Jenny Coyle considers women’s tendencies to criticise one another, and says it’s time to change.
Here’s the thing about men – they’re consistent in their dislikes of their fellow man. Start a war, land a punch, take over their empire – at least you know where you are, even if that’s on some other bloke’s Most Wanted list.
It’s a different story for women. Like so many tweenagers, we get misty-eyed with misplaced loyalty for the women we deem likeable, and bitchier than a Transition Year sleepover at Perez Hilton’s house if anyone mentions, say, Gwyneth Paltrow.
The outpouring of sheer hatred for this woman has taken me aback. All she’s done is fail in her marriage. And whilst the private jets, immaculate highlights and, yes, washboard abs probably cushion quite a lot of life’s blows for Gwynnie, you can bet your bottom dollar that she’s had her share of nights spent red-eyed and blotchy-faced howling on a pal’s shoulder.
As for the snark-attacks on the “conscious uncoupling” wackery? Listen, who doesn’t know someone who’s taken up transcendental meditation or crystal healing after a break-up? We’ve all spent hours nodding with great understanding and passing the Kleenex as a pal tells you in a brave, wobbly voice that they are actually, honestly much happier being free, and how they’ve been reading a great Native American healing book and how about you both go do a karma detox in a sweat lodge instead of the weekend at Electric Picnic, where we might see h-h-h-h-him?
In contrast, take Nigella Lawson’s recent dramas. Even the British Prime Minister Tweeted his support for her, as millions of women bristled on poor Nigella’s behalf. That horrible man – no wonder she had a “life problem”! So much tragedy – neatly mitigating her own blessings in the looks/fortune/fame department, therefore yay, Team Cupcake!
See also Miley Cyrus (the state of her!), Jennifer Lawrence (love her!), Kim Kardashian (North what?) and Saoirse Ronan (not a word to be said against her). Is there a ready reckoner somewhere that I missed? One point in the plus column for every death in their immediate family/awful drug addiction/assurances of leg hair and utter normality, but minus points for dressing in a way that one might regret in the fullness of time (see Rihanna’s recent fashion “faux pas”), or obvious enjoyment of one’s pert backside and healthy bank account?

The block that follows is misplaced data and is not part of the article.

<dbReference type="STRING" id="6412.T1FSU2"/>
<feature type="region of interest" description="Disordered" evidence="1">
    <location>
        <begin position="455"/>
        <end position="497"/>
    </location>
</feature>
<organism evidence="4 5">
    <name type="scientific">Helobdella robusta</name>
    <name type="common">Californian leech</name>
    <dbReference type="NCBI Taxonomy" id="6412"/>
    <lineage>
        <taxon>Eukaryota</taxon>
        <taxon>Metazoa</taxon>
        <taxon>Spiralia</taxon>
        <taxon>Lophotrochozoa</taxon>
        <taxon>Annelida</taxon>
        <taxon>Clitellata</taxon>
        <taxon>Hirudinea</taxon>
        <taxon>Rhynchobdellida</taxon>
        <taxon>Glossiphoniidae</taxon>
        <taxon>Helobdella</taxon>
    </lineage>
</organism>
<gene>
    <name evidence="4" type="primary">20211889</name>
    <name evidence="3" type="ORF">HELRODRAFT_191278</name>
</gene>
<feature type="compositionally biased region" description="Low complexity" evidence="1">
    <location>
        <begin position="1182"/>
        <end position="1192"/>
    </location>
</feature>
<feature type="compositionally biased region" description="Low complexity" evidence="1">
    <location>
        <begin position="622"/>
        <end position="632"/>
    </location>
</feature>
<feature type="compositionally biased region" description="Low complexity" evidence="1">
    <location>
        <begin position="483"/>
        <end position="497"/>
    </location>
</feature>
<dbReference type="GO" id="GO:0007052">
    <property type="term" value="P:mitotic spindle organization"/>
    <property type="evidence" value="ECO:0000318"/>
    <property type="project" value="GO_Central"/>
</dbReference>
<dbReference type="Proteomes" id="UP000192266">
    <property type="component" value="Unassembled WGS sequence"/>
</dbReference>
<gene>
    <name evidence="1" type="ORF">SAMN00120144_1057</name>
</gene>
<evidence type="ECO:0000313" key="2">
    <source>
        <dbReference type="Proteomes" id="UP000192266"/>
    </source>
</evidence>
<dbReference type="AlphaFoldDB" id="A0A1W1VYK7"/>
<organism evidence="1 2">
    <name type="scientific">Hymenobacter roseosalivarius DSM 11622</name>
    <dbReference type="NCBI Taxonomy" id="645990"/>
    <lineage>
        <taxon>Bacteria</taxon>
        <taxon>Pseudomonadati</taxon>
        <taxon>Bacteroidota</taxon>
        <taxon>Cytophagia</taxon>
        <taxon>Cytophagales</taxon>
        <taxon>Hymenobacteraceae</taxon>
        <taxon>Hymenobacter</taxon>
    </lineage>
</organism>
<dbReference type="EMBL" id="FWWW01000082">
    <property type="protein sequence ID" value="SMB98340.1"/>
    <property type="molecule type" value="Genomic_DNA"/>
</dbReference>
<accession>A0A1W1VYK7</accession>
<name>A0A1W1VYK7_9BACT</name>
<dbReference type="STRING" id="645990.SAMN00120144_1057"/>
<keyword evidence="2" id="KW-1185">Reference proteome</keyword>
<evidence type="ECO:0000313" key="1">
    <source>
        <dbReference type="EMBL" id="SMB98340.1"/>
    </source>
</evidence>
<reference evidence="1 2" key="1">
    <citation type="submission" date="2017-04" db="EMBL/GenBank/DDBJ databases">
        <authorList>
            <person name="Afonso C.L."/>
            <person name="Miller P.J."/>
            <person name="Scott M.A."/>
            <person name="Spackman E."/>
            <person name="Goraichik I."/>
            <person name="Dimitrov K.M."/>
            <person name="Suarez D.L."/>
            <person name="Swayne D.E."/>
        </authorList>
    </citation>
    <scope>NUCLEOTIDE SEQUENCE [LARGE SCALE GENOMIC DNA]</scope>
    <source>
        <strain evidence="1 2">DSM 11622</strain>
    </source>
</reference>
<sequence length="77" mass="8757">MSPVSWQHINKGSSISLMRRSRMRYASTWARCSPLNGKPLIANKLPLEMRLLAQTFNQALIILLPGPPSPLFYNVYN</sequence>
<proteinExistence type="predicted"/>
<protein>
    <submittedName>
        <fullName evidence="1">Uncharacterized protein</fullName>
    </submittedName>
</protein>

There’s a name for hating other women – misogyny. All too often, we think that misogyny is antonymous with chauvinism, but the truth is that it’s an equal opportunities kind of hatred. And women are particularly adept at being misogynistic about each other.
Take feminists. Now, you’d think that the whole equal pay, equal opportunities schtick would be an evergreen no-brainer for the whole of the female population, but even the smartest of dames (et tu, Marissa Mayer?) have tippy-toed around outing themselves as supporters of gender equality, for fear of being seen as a “militant” or, god forbid, a “bra burner” or “man hater”.
Imagine if the question was about whether or not non-whites should have the same rights as the rest of the population. Bit militant? How about standing up for people with disabilities? You able- bodied hater, you. So why does it suddenly evince The Fear to proclaim yourself pro-women?
There’s something well and truly amiss with our priorities when a drive-by of a newsagent would sweep up a mountain of advice on how to look younger, any number of topless/bottomless pictures of women, and perhaps the odd outraged news report on the continuing practice of female genital mutilation. God help you if you’re looking for some health-spiration because you want to be strong and healthy, but there’s 101 eat-like-a-insert-inane-stereotype-here diets out there if all you want to be is thin and hot. (An ambition, along with being famous, that you’d share with over half of seven-to-ten-year-olds, according to a recent report.)
It all adds up to a seething, self-loathing wave of hatred. Directed pointlessly at gormless celebrities, schadenfreude dressed up as supportive gawking or endless self-criticism masquerading as self-improvement. It’s destructive, and poisonous and probably the most effective way imaginable to keep a dame down. Because when we’re too busy comparing dress sizes or bitching about people we’ll never meet, we’re doing a good job of forgetting to pay attention to the issues and, yes, the inequalities that really matter. We’re making it too easy to be ignored. Isn’t it time to pay attention?
Hate is a strong word to use, over the age of seven or so. It’s nasty, puerile and mostly reflects badly on the hater. So save your hatred. Or better, use your power for some more worthy targets – there’s plenty to choose from.
Jenny Coyle tweets at @missmitford – this piece originally appeared in IMAGE’s July edition. The August issue is on shelves now.